Ecumenical Patriarch Bartholomew has issued a statement denying that he ever recommended “dual communion” between Eastern Catholics and the Orthodox Church. This raises the obvious question of what exactly he said that was so misconstrued (or mistranslated). No transcript exists, apparently.
And one wonders why it took so long to correct the misunderstanding.
Regarding dual communion, the Eirenikon website has a link to the late Melkite Archbishop Elias Zoghby’s discussion of the topic: www.eirenikon.wordpress.com You will need to scroll down a bit.
It is common knowledge that such intercommunion exists among the Melkites and the Antiochian Orthodox, at least locally and informally. I have witnessed other instances in other jurisdictions.
And closer to home, have seen something like it in my Byzantine Catholic parish of St Nicholas.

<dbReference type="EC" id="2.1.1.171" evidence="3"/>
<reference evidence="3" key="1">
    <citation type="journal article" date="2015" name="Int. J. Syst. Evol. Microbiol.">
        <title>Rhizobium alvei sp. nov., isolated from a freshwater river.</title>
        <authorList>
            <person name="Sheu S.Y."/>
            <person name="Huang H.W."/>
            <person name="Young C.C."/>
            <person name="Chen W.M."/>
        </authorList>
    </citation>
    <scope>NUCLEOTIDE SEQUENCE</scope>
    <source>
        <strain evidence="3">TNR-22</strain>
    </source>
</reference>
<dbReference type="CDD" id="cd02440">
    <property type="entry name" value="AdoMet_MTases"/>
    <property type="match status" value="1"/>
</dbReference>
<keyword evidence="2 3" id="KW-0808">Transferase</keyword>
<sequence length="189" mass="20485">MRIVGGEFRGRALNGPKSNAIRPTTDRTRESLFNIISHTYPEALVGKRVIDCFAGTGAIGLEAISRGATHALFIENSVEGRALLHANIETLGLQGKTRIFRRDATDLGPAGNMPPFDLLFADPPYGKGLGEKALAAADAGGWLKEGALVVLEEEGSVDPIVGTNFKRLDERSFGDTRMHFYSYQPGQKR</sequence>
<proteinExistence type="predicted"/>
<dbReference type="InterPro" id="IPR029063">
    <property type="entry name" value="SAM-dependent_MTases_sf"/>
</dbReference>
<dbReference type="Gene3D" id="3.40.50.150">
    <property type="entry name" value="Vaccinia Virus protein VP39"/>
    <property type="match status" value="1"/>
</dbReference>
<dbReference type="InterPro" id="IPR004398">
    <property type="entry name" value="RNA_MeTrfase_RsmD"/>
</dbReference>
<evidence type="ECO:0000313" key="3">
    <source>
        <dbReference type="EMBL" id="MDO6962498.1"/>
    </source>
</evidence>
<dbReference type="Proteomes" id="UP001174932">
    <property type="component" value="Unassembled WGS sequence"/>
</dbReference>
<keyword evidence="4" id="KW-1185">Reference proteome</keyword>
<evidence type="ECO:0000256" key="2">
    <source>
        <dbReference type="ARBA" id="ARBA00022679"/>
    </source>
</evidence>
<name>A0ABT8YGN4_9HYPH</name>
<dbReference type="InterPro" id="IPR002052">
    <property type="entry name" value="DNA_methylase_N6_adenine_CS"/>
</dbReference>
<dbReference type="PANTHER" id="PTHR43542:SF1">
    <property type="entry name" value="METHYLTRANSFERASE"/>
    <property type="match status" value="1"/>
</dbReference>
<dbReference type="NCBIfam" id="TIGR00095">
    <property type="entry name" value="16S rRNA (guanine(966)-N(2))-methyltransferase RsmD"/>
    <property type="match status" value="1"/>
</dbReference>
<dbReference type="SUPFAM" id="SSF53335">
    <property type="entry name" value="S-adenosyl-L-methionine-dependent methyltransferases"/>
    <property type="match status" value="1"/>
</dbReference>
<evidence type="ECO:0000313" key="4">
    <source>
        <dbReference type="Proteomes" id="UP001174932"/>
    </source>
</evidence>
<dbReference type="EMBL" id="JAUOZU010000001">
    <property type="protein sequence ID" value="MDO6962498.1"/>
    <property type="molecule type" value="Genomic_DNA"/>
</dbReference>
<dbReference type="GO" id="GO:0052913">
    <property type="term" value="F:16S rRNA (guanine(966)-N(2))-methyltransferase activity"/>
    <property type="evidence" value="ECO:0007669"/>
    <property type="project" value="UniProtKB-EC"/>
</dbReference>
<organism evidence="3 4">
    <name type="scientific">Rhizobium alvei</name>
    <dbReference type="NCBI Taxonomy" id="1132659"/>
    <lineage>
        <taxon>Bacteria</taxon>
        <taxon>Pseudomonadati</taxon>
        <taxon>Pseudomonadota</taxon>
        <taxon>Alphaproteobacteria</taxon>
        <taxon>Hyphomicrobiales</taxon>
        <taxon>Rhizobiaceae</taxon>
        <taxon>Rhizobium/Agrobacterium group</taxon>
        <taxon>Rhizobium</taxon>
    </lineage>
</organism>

About twenty miles away is another parish, St Nicholas Orthodox Church, which was formed when what was to become the Byzantine Catholic Church was split in the early part of the 20th century, after the American Roman Catholic bishops had prevailed upon Rome to insist that the various Eastern Catholics conform to Roman discipline regarding priestly celibacy, contrary to the conditions they had agreed to for reunion. Roughly half of the so-called Ruthenians- actually various ethnic groups who had been affiliated with the Kievian Rus- left for the Orthodox Church. In some places this was bitter, but at St Nicholas it was amiable, and to this day parishoners of each church attend the baptisms, weddings and funerals of family members of the other church. They stop short of receiving communion, but surely this sort of grassroots common worship lays a foundation for eventual reunion.